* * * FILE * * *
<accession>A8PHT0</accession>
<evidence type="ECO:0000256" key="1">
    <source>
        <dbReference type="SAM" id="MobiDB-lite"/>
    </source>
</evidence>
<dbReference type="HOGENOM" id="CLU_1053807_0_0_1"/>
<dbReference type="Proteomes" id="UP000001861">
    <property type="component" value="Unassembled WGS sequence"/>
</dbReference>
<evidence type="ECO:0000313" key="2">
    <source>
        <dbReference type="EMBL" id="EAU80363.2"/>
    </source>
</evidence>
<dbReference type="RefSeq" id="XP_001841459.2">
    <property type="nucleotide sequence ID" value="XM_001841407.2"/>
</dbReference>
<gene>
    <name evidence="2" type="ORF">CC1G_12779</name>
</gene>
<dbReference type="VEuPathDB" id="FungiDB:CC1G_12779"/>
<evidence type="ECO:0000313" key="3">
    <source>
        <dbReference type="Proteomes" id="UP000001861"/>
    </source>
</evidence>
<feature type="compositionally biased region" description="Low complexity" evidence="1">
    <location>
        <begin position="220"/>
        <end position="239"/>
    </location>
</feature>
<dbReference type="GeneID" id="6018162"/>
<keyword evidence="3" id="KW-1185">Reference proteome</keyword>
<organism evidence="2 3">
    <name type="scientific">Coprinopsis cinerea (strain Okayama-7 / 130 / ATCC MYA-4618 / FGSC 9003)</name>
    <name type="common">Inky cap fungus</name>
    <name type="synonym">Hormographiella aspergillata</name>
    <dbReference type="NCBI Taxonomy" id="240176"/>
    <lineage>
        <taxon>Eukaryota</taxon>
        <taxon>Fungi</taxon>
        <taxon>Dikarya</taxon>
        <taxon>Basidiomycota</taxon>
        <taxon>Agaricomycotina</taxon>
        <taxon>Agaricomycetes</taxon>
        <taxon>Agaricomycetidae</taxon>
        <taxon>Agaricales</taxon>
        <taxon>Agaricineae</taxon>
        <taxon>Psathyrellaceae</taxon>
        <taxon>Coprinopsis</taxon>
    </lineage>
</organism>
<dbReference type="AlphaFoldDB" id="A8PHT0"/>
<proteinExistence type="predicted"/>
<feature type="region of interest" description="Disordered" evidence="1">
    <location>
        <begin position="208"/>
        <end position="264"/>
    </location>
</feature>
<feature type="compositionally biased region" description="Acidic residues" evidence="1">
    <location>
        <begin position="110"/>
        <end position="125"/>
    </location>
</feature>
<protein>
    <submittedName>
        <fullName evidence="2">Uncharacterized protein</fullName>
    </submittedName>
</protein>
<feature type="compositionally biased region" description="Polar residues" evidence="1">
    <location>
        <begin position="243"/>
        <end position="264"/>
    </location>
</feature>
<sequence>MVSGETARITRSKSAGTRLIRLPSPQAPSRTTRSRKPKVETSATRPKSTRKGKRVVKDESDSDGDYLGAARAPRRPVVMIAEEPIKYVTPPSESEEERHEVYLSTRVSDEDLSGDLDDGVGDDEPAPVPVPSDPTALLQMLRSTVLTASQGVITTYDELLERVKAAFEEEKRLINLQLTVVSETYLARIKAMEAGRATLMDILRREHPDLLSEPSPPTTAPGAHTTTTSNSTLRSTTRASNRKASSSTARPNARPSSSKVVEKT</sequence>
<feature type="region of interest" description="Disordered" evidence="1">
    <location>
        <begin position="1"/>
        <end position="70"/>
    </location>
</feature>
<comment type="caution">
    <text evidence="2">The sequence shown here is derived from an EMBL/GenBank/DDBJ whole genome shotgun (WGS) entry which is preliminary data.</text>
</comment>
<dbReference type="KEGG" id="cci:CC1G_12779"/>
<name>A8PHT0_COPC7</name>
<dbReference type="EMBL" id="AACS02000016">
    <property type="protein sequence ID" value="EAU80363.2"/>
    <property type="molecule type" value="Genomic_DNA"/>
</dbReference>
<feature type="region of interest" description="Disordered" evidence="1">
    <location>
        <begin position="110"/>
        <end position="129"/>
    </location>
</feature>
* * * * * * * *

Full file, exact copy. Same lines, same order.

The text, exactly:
<accession>A8PHT0</accession>
<evidence type="ECO:0000256" key="1">
    <source>
        <dbReference type="SAM" id="MobiDB-lite"/>
    </source>
</evidence>
<dbReference type="HOGENOM" id="CLU_1053807_0_0_1"/>
<dbReference type="Proteomes" id="UP000001861">
    <property type="component" value="Unassembled WGS sequence"/>
</dbReference>
<evidence type="ECO:0000313" key="2">
    <source>
        <dbReference type="EMBL" id="EAU80363.2"/>
    </source>
</evidence>
<dbReference type="RefSeq" id="XP_001841459.2">
    <property type="nucleotide sequence ID" value="XM_001841407.2"/>
</dbReference>
<gene>
    <name evidence="2" type="ORF">CC1G_12779</name>
</gene>
<dbReference type="VEuPathDB" id="FungiDB:CC1G_12779"/>
<evidence type="ECO:0000313" key="3">
    <source>
        <dbReference type="Proteomes" id="UP000001861"/>
    </source>
</evidence>
<feature type="compositionally biased region" description="Low complexity" evidence="1">
    <location>
        <begin position="220"/>
        <end position="239"/>
    </location>
</feature>
<dbReference type="GeneID" id="6018162"/>
<keyword evidence="3" id="KW-1185">Reference proteome</keyword>
<organism evidence="2 3">
    <name type="scientific">Coprinopsis cinerea (strain Okayama-7 / 130 / ATCC MYA-4618 / FGSC 9003)</name>
    <name type="common">Inky cap fungus</name>
    <name type="synonym">Hormographiella aspergillata</name>
    <dbReference type="NCBI Taxonomy" id="240176"/>
    <lineage>
        <taxon>Eukaryota</taxon>
        <taxon>Fungi</taxon>
        <taxon>Dikarya</taxon>
        <taxon>Basidiomycota</taxon>
        <taxon>Agaricomycotina</taxon>
        <taxon>Agaricomycetes</taxon>
        <taxon>Agaricomycetidae</taxon>
        <taxon>Agaricales</taxon>
        <taxon>Agaricineae</taxon>
        <taxon>Psathyrellaceae</taxon>
        <taxon>Coprinopsis</taxon>
    </lineage>
</organism>
<dbReference type="AlphaFoldDB" id="A8PHT0"/>
<proteinExistence type="predicted"/>
<feature type="region of interest" description="Disordered" evidence="1">
    <location>
        <begin position="208"/>
        <end position="264"/>
    </location>
</feature>
<feature type="compositionally biased region" description="Acidic residues" evidence="1">
    <location>
        <begin position="110"/>
        <end position="125"/>
    </location>
</feature>
<protein>
    <submittedName>
        <fullName evidence="2">Uncharacterized protein</fullName>
    </submittedName>
</protein>
<feature type="compositionally biased region" description="Polar residues" evidence="1">
    <location>
        <begin position="243"/>
        <end position="264"/>
    </location>
</feature>
<sequence>MVSGETARITRSKSAGTRLIRLPSPQAPSRTTRSRKPKVETSATRPKSTRKGKRVVKDESDSDGDYLGAARAPRRPVVMIAEEPIKYVTPPSESEEERHEVYLSTRVSDEDLSGDLDDGVGDDEPAPVPVPSDPTALLQMLRSTVLTASQGVITTYDELLERVKAAFEEEKRLINLQLTVVSETYLARIKAMEAGRATLMDILRREHPDLLSEPSPPTTAPGAHTTTTSNSTLRSTTRASNRKASSSTARPNARPSSSKVVEKT</sequence>
<feature type="region of interest" description="Disordered" evidence="1">
    <location>
        <begin position="1"/>
        <end position="70"/>
    </location>
</feature>
<comment type="caution">
    <text evidence="2">The sequence shown here is derived from an EMBL/GenBank/DDBJ whole genome shotgun (WGS) entry which is preliminary data.</text>
</comment>
<dbReference type="KEGG" id="cci:CC1G_12779"/>
<name>A8PHT0_COPC7</name>
<dbReference type="EMBL" id="AACS02000016">
    <property type="protein sequence ID" value="EAU80363.2"/>
    <property type="molecule type" value="Genomic_DNA"/>
</dbReference>
<feature type="region of interest" description="Disordered" evidence="1">
    <location>
        <begin position="110"/>
        <end position="129"/>
    </location>
</feature>